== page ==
NEW DELHI, India — When Indian state police swept in to arrest 10 alleged Maoist rebels in a lightning raid last month, the officer at the helm of the operation trumpeted its success as the culmination of a two-year investigation.
He claimed to have recovered seditious literature, CDs, a pen drive and about $20,000 in cash in the busts, and to have dealt a serious setback to the local branch of a Marxist force that can now lay claim to sovereignty over thousands of miles of forest land — a “Red Corridor” that stretches across nine states.
But local human rights activists saw a different picture.
“It's an attempt to silence all dissent,” said Supreme Court lawyer Prashant Bhushan. “People need to be aware of what's going on, and how dangerous it is for a democratic society.”
Along with eight other suspected Maoists, police from the north Indian state of Uttar Pradesh arrested two grassroots workers — Seema Srivastava and her husband, Vishwavijay Azad. Both are affiliated with the People's Union for Civil Liberties (PUCL), a respected national human rights organization.
Officials from PUCL's national chapter and other prominent activists swiftly condemned the rights workers' arrests as the latest example of how the forces of government are using threats, harassment and arbitrary arrests to try to silence opposition to Operation Green Hunt — a paramilitary surge to root out Maoist rebels from their jungle hideouts.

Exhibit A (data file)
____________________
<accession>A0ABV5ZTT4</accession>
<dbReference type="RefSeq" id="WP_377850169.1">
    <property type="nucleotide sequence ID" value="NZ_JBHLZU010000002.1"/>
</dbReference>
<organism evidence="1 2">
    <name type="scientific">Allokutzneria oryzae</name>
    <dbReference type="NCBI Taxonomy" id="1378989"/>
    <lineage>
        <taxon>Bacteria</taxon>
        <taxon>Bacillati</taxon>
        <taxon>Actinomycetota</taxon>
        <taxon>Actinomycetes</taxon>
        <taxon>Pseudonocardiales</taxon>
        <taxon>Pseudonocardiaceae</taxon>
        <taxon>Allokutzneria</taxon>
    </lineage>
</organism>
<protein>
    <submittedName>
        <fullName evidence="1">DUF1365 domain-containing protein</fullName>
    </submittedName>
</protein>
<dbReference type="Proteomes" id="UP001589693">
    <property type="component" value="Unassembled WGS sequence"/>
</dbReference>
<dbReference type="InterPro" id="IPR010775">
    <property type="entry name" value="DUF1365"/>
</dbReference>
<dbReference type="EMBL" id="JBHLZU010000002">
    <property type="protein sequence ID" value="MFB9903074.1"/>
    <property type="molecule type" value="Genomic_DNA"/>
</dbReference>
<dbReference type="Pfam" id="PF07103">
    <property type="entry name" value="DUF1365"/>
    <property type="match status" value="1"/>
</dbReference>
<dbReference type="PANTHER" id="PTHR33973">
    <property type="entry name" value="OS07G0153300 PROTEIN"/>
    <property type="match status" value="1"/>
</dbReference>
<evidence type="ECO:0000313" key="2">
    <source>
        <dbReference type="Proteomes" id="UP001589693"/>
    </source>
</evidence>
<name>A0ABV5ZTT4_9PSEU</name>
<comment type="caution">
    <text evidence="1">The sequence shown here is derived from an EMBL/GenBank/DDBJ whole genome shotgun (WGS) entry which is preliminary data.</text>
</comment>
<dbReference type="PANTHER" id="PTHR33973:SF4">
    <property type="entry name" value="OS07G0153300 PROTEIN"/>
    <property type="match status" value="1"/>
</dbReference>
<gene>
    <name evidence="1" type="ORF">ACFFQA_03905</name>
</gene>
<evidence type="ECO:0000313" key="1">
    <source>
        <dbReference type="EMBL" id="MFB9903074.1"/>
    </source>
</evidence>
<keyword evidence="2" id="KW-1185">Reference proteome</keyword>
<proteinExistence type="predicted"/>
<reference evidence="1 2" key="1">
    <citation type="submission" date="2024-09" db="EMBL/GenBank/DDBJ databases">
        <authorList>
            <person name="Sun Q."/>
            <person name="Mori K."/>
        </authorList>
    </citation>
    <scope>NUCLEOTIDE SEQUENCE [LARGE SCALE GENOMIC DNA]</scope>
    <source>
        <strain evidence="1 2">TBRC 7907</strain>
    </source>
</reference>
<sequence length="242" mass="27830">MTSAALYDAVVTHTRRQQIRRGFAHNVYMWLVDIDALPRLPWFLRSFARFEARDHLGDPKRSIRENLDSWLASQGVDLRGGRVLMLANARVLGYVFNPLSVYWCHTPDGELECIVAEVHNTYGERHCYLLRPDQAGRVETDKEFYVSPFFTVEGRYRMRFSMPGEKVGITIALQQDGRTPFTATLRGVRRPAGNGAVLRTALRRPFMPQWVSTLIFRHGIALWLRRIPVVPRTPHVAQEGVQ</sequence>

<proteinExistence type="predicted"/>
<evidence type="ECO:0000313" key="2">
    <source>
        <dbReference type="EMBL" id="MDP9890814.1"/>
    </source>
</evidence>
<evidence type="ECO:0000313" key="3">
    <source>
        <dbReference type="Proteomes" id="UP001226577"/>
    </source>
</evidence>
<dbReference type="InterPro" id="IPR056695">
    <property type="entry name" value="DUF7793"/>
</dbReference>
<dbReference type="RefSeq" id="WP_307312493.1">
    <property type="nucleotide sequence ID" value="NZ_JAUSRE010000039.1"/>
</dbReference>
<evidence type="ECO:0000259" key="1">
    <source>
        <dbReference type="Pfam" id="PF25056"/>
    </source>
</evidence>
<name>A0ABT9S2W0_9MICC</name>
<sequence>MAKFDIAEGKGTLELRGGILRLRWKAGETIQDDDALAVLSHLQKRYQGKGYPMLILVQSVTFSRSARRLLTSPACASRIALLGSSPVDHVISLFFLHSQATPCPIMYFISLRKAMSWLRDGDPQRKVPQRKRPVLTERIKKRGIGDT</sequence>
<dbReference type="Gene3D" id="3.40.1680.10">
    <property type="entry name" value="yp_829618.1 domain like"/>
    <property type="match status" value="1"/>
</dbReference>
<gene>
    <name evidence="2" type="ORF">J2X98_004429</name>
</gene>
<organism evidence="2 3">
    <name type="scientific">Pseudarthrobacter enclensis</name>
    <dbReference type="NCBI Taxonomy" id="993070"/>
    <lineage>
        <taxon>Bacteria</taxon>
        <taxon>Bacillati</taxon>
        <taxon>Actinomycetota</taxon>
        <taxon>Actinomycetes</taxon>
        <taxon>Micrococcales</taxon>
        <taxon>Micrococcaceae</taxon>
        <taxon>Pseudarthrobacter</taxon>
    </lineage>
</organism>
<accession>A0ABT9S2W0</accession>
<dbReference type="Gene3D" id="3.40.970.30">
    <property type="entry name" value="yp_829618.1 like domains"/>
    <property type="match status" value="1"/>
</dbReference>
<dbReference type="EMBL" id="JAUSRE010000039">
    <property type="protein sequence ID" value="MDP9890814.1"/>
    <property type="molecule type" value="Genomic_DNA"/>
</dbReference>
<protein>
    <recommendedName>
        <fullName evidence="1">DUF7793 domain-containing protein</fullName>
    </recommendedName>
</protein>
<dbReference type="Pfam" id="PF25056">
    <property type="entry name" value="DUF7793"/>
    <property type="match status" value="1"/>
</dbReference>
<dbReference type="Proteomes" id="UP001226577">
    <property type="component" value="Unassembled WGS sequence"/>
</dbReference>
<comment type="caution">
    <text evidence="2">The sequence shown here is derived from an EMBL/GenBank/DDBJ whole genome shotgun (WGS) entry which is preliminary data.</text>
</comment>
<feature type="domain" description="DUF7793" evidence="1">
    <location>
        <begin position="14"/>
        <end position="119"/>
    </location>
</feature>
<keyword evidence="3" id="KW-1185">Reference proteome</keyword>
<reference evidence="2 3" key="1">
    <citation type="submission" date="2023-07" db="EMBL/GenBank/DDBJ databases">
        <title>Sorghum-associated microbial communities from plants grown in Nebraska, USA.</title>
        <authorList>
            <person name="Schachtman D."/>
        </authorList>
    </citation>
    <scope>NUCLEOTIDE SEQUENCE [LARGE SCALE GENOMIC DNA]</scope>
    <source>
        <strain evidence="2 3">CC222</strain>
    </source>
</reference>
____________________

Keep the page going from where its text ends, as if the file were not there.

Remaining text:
“It [the campaign against so-called sympathizers] means that ultimately the government will continue with this Operation Green Hunt, which is rapidly becoming a war against tribals rather than a war against Maoists,” said Bhushan.
The simmering civil war between the Maoist revolutionaries and the state is indeed brutal on both sides. Terrorist attacks on police stations and other government installations are a near daily occurrence. Reports of the Maoist slaughter of villagers who turn informer have grown commonplace, as have tales of abuses by police forces and the government-sponsored militia known as the Salwa Judum.
According to the website of the Ministry of Home Affairs – which did not respond to queries in time to meet GlobalPost's deadline – at least 2,500 civilians have been killed in the conflict since 2004, along with more than 800 security personnel and about 1,000 Maoists.
"We have a long bloody war ahead. It is going to be a long haul and I see violence going to go up,” Home Secretary Gopal Krishna Pillai told a press conference Friday. "The way I see it, in another two to three years, the tide will turn in India's favor and it will probably take another seven to 10 years before we take complete control.”
The government's hardest struggle may be for the hearts and minds of the people who witness corruption and the direst sort of poverty in every facet of their lives.
“Even if my guys go to the Maoist-affected areas to collect information, they come back convinced that the Maoists have a point,” a member of one of the state intelligence agencies told a veteran journalist in confidence.